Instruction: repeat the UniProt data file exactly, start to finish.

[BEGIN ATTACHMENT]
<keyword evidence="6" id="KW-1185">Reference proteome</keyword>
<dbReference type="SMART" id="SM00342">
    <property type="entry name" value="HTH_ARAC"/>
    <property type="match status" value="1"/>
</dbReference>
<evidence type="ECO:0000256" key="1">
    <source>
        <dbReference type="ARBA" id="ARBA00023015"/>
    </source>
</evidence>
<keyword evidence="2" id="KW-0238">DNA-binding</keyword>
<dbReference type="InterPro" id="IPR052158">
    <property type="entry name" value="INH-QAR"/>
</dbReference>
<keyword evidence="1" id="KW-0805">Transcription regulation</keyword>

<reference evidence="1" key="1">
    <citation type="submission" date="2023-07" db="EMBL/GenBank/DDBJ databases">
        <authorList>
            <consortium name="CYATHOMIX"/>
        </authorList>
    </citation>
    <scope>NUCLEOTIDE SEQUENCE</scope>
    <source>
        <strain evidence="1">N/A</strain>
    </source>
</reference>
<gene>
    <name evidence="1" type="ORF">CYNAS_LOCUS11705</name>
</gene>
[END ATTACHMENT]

<keyword evidence="6" id="KW-1185">Reference proteome</keyword>
<dbReference type="SMART" id="SM00342">
    <property type="entry name" value="HTH_ARAC"/>
    <property type="match status" value="1"/>
</dbReference>
<evidence type="ECO:0000256" key="1">
    <source>
        <dbReference type="ARBA" id="ARBA00023015"/>
    </source>
</evidence>
<keyword evidence="2" id="KW-0238">DNA-binding</keyword>
<dbReference type="InterPro" id="IPR052158">
    <property type="entry name" value="INH-QAR"/>
</dbReference>
<keyword evidence="1" id="KW-0805">Transcription regulation</keyword>

<reference evidence="1" key="1">
    <citation type="submission" date="2023-07" db="EMBL/GenBank/DDBJ databases">
        <authorList>
            <consortium name="CYATHOMIX"/>
        </authorList>
    </citation>
    <scope>NUCLEOTIDE SEQUENCE</scope>
    <source>
        <strain evidence="1">N/A</strain>
    </source>
</reference>
<gene>
    <name evidence="1" type="ORF">CYNAS_LOCUS11705</name>
</gene>